What to expect for winter weather What to expect for winter weather

What to expect for winter weather

Duke Energy meteorologists monitor weather patterns, look for trends, signs of trouble


For much of Duke Energy’s territory, fall has been unusually warm, even though the Carolinas got a preview of winter with a snowstorm Dec. 9. Is that an omen of the winter to come?

Max Thompson

“From what we’re seeing,” said Duke Energy senior meteorologist Max Thompson, “it looks like we will experience a winter similar to last year, although a bit colder. And February could be even colder than January, when compared to normal, in many places over the eastern United States.”

Duke Energy employs a group of meteorologists to monitor severe weather and potential disruptions to the electric service the company provides in six states in the Southeast and Midwest. Worker and customer safety is the first priority.


He is expecting colder-than-average temperatures, but those won’t likely kick in until 2019. It’s a classic El Nino pattern. “The expectation is for a weak-to-moderate El Nino to emerge in the equatorial Pacific that will have a major impact on our winter outlook.” Typically, El Nino events feature a warm start to winters with colder anomalies coming in January and February.  

There’s a chance a polar vortex – a naturally occurring phenomenon involving a large area of low pressure and cold air surrounding Earth’s two poles – may lead to very cold spells. Predictions call for a weak polar vortex when analyzing Arctic sea ice and Siberian snow cover.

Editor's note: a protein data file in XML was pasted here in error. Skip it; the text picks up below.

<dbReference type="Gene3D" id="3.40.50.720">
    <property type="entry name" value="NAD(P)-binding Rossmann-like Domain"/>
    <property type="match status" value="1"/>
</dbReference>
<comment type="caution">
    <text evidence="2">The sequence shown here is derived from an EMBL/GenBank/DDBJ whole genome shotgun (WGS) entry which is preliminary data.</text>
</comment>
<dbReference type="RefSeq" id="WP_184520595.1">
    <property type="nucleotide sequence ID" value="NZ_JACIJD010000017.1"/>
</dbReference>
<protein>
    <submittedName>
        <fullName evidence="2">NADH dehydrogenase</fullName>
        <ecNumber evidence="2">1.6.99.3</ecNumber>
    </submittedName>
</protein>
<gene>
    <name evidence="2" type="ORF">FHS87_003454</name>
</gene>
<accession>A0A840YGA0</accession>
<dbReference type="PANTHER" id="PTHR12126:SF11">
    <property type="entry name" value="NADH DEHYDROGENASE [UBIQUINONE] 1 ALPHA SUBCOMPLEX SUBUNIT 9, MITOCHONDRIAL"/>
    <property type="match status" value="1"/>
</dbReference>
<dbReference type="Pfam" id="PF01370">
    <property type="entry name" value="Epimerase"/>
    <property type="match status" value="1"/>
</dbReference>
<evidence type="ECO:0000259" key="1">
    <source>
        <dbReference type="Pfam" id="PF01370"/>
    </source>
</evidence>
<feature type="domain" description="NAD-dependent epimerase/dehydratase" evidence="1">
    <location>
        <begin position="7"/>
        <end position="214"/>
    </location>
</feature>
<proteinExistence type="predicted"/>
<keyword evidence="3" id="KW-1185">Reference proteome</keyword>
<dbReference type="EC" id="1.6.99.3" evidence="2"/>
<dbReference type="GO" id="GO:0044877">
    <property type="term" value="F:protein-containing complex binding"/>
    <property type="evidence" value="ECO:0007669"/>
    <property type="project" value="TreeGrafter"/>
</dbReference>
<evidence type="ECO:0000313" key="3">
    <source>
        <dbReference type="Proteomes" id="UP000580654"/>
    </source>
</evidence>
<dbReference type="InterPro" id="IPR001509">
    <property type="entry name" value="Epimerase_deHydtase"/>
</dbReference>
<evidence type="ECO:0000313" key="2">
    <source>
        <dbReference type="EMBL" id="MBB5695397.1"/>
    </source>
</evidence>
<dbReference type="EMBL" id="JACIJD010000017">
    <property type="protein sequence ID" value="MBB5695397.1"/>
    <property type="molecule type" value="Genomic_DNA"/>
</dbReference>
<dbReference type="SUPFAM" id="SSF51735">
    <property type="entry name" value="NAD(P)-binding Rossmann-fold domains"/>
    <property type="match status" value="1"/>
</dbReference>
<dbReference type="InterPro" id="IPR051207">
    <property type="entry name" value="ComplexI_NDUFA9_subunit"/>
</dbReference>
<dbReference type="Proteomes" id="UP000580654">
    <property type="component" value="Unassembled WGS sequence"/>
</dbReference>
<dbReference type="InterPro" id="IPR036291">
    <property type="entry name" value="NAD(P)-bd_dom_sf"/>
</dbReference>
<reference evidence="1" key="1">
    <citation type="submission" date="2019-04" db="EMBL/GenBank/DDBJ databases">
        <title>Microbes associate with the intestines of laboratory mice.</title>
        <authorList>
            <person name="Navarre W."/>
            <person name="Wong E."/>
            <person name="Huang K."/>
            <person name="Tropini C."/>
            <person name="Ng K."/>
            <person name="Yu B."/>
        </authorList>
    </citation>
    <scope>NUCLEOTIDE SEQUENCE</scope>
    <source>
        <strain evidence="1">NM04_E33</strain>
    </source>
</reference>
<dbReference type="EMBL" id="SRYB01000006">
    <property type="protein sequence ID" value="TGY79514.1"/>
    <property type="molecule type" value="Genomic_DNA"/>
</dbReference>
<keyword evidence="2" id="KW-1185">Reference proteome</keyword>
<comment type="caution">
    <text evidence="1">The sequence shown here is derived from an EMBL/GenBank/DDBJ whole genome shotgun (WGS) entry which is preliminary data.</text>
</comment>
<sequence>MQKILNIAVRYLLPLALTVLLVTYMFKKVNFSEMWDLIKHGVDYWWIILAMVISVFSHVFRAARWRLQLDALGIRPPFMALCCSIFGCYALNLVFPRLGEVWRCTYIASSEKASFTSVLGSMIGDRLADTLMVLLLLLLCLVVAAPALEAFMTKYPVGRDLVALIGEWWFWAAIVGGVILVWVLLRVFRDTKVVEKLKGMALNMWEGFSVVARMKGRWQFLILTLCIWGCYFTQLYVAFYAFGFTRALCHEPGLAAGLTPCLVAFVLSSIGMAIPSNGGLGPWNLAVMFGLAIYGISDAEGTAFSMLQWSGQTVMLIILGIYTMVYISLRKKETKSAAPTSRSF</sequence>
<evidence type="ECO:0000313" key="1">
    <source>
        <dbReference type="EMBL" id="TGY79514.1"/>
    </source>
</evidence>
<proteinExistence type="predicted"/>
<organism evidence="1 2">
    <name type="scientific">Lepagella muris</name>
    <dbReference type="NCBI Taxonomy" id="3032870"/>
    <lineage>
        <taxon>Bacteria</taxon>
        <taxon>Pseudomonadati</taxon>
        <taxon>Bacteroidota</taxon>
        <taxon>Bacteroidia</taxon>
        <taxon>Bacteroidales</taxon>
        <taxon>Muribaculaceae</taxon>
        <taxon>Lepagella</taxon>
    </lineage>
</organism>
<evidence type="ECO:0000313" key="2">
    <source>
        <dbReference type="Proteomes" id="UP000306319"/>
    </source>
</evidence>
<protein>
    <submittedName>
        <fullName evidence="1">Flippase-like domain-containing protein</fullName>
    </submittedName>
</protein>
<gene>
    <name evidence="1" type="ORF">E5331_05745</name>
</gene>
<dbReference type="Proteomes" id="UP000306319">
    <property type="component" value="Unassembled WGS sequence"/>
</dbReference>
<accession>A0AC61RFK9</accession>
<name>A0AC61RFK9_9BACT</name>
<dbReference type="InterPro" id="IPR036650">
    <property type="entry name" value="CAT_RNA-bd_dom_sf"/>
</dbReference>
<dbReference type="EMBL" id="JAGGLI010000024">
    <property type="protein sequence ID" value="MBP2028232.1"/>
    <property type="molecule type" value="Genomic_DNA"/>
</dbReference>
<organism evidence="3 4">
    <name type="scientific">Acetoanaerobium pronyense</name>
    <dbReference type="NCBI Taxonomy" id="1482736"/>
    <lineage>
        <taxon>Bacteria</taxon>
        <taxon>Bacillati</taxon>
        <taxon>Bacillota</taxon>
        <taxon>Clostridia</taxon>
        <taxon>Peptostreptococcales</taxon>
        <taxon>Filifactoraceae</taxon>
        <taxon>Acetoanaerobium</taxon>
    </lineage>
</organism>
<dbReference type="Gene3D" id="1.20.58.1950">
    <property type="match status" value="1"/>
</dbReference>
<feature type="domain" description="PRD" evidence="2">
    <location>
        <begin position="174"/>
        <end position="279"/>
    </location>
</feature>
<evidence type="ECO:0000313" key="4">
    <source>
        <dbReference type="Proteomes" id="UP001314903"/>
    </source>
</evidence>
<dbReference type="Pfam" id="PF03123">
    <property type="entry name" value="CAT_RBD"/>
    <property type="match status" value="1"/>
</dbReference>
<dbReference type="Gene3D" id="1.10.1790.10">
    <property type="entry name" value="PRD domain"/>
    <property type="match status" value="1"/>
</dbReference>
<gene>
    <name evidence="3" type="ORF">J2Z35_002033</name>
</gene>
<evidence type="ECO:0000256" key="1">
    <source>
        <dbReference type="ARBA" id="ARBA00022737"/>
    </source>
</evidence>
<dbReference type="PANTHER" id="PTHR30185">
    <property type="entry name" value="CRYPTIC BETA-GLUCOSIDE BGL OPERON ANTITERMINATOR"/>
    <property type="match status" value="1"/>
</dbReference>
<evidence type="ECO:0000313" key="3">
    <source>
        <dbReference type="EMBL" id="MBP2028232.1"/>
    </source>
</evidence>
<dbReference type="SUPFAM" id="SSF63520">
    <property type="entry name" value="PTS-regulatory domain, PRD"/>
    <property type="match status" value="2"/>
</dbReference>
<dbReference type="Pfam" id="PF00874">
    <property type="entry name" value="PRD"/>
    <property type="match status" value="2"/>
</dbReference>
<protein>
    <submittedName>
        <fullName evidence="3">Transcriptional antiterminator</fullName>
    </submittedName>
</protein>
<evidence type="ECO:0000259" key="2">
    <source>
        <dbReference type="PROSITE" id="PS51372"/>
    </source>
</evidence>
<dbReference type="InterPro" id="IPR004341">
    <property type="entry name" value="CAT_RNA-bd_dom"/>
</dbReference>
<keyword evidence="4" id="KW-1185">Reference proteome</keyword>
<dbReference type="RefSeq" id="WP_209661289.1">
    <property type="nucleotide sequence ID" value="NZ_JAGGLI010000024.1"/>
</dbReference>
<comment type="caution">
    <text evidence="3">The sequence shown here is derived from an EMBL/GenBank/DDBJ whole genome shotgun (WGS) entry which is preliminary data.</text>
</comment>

What, you might ask, does Siberia have to do with the Southeast and Midwest? A weak vortex is actually favorable for extreme cold shots during the winter months – even in Florida, which is the territory Thompson is charged with monitoring.

“That means a possibility of higher energy usage and higher heating bills,” Thompson said.

As for the question on everyone’s mind this time of year (about snow!), dry to seasonal conditions are expected for the Ohio Valley and Northeast, while wetter conditions in the Southeast.

Thompson, who’s been interested in the weather since he was 10 or 11, admits to getting a little excited when he first sees extreme weather forming. That feeling quickly turns to “apprehension and concern,” he said. “We want to report the forecast with accuracy. We want our customers to be safe.”

Hot tips for saving energy during cold weather 

  • Use Duke Energy’s online calculator to estimate your heating bill and avoid a high energy bill surprise.
  • The best way to avoid billing surprises is to track your use. Duke Energy customers who have a smart meter can sign up for a Usage Alert. Similar to data alerts you get from your cellphone company, you can set a budget amount for your monthly energy bill and receive notices when you are approaching your limit.
  • Have your heating system inspected regularly by a professional.
  • Install a programmable thermostat to maximize your energy savings.
  • Lower your thermostat to the lowest comfortable setting when at home and down a degree or two when you leave. If you have a heat pump, set the thermostat and leave it. Lowering it may cause the auxiliary heat to turn on, which is inefficient and expensive.
  • Change or clean your furnace filters each month. A dirty air filter makes a heating system work harder, which uses more energy.
  • Seal leaks around doors and windows with caulk or weatherstripping to reduce drafts.
  • Leave drapes or blinds open during sunny days to allow the sun to warm the house. Close them at night.
  • Operate ceiling fans in a clockwise direction, which pushes warm air back down into the room.


More Stories About Expert Advice